Reviewing Austin’s Parks
It’s springtime, y’all! For most of Texas, the window in which we can be outside without either (a) bringing a jacket or (b) passing out from heat exhaustion is a brief one. Because of this, we all know we have to enjoy the great outdoors while we can. For you, that could be taking on a five-mile hike, going on a picnic with friends, or even just bringing your laptop a few feet from your home to do some work in the sunshine. There’s one place, though, where everyone–groups and individuals, young and old, adventurous and reclusive–can go to enjoy a day in nature. (It’s parks, in case that wasn’t obvious from the title.) Keep scrolling for my take on some of Austin’s most popular parks.
Zilker Metropolitan Park
This one was predictable, huh? Zilker is probably the most well-known park in Austin, and rightfully so. The vast lawn, incredible cityscape, botanical gardens, and natural spring-fed pool aren’t even half of the amenities this local hub offers to the public, making it perfect for anyone and everyone. Plus, dogs! They’re everywhere, and sometimes their owners will let you pet them, so that joyous experience speaks for itself.
That said, the park can get a bit crowded (I once spent over 45 minutes trying to find parking). If you go for a relaxing picnic, you’ll have loose dogs running over to sample your food, other people will probably be in your space, and the odds of getting hit by a frisbee are pretty high. I’m a firm believer that everyone has to go to Zilker at least once–it’s just too cool to miss. But if you’re just trying to have a chill afternoon, we’ve got some more options below.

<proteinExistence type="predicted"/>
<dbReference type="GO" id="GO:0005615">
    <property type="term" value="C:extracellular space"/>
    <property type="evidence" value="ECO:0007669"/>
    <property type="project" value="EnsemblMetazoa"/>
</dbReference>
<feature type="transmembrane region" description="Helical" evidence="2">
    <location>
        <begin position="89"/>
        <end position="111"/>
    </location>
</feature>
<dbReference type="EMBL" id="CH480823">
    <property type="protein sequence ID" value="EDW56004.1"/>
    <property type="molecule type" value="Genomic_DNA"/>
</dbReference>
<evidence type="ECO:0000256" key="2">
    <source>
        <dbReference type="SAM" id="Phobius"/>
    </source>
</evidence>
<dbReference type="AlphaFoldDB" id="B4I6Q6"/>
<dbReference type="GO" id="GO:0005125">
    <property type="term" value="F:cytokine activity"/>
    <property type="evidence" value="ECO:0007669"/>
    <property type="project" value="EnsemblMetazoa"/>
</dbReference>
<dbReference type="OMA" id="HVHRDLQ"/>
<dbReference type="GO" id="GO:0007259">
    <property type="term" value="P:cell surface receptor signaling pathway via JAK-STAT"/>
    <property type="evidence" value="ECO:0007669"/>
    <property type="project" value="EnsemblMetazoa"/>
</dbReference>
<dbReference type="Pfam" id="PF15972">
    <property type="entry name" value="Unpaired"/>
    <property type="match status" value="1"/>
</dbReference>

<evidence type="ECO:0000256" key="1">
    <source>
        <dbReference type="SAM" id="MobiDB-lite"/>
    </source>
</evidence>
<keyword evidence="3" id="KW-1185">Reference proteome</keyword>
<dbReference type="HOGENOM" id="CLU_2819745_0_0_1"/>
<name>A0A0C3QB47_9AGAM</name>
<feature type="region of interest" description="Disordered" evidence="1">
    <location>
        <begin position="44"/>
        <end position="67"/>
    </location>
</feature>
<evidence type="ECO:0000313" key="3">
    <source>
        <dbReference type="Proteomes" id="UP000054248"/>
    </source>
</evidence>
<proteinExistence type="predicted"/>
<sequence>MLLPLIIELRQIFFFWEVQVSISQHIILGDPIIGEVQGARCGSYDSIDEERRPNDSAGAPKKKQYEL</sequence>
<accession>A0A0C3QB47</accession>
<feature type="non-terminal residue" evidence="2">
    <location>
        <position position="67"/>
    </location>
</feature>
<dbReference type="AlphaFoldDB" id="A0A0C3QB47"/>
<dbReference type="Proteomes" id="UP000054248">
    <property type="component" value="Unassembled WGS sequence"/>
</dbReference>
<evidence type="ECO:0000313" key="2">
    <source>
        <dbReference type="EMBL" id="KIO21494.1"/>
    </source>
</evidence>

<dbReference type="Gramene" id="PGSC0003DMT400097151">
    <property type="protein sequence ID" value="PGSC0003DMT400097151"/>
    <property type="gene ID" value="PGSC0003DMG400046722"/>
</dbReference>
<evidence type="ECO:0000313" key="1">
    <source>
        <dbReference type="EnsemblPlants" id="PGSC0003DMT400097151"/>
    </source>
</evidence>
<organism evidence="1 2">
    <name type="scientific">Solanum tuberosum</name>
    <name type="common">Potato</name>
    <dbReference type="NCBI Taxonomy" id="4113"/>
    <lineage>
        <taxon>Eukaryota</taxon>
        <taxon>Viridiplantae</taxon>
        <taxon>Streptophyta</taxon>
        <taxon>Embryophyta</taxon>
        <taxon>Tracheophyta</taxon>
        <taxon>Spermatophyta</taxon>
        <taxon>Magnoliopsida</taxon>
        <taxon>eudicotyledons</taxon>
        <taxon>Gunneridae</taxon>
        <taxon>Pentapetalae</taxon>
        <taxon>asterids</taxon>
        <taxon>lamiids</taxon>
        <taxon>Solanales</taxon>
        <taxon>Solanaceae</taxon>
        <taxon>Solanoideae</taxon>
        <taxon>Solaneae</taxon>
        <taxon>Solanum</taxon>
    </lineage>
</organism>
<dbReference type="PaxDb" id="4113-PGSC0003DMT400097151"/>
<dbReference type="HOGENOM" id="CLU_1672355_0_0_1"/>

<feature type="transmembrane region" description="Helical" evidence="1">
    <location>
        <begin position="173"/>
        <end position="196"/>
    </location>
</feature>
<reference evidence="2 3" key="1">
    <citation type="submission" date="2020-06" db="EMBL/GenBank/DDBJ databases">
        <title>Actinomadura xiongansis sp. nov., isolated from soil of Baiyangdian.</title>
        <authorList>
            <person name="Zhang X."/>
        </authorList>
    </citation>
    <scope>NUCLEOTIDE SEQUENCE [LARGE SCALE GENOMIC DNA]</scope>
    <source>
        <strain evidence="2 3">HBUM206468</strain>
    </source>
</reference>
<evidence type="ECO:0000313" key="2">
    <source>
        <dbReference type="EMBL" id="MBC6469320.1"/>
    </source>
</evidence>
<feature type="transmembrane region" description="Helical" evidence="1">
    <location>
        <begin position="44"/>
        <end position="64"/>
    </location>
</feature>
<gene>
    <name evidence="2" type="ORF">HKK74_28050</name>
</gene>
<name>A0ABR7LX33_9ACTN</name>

Best for: Playing frisbee, volleyball, or other sporty activities
Mueller Lake Park
If you are, in fact, looking for a place to sit and relax, this should be right up your alley. Mueller Lake Park features sprawling lawns with lots of shady spots, lots of cool art, and (you guessed it) a lake! The open amphitheater is also a popular setting for pictures. You can oftentimes see cool photoshoots happening while you’re there (I once saw a group dressed all in nineteenth-century teatime garb–it was ninety degrees out!). Overall, Mueller is usually a bit less crowded than Zilker. A combination of the shade and the breeze from the lake create a cool, relaxing atmosphere for you to lounge, jog, or whatever you feel.
Best for: Lying down with a book or biking around the lake
Mayfield Park and Nature Preserve
One word: Peacocks. The first thing to come up when you look Mayfield up, the main attraction of most of its visitors, and definitely what this park is best known for. The actual park is composed of a historic cottage and its two gardens, which include gorgeous landscaping, water lily-filled ponds, and several vibrant peacocks. You definitely don’t want to miss the nature preserve either, though. Twenty-one acres of wilderness and trails that lead to cool docks, lookout points, and other amazing spots! And because Mayfield is also the natural habitat to a lot of wildlife, be sure to keep an eye out for animals and birds while you explore.
Best for: Exploring
Butler Metro Park
If you’re looking for a city view without the crowd, Butler may be your place. This park has a children’s garden, a meadow, a fountain that lights up at night, and an observation hill overlooking Lady Bird Lake. Between the multlicolored fountain, bright Austin skyline, and general peaceful atmosphere, I’m excited to come back here at night, but it also makes for an excellent daytime excursion.
Best for: Picnic dates!
Bonus: Eastwoods Neighborhood Park
Sometimes, you just want a classic, nostalgic park. If like me, you live on or near UT campus, Eastwood is a short walk away. It’s an amazing place to study sitting on shaded picnic tables, people-watch, or relive some fond childhood memories (I may have indulged in a few minutes on the swings, and 10/10 would recommend). This park has also been there since 1930, so you know it’s time-tested and well loved by the neighborhood. Also, pro tip: if you’re taking a car, parking is free on Sundays.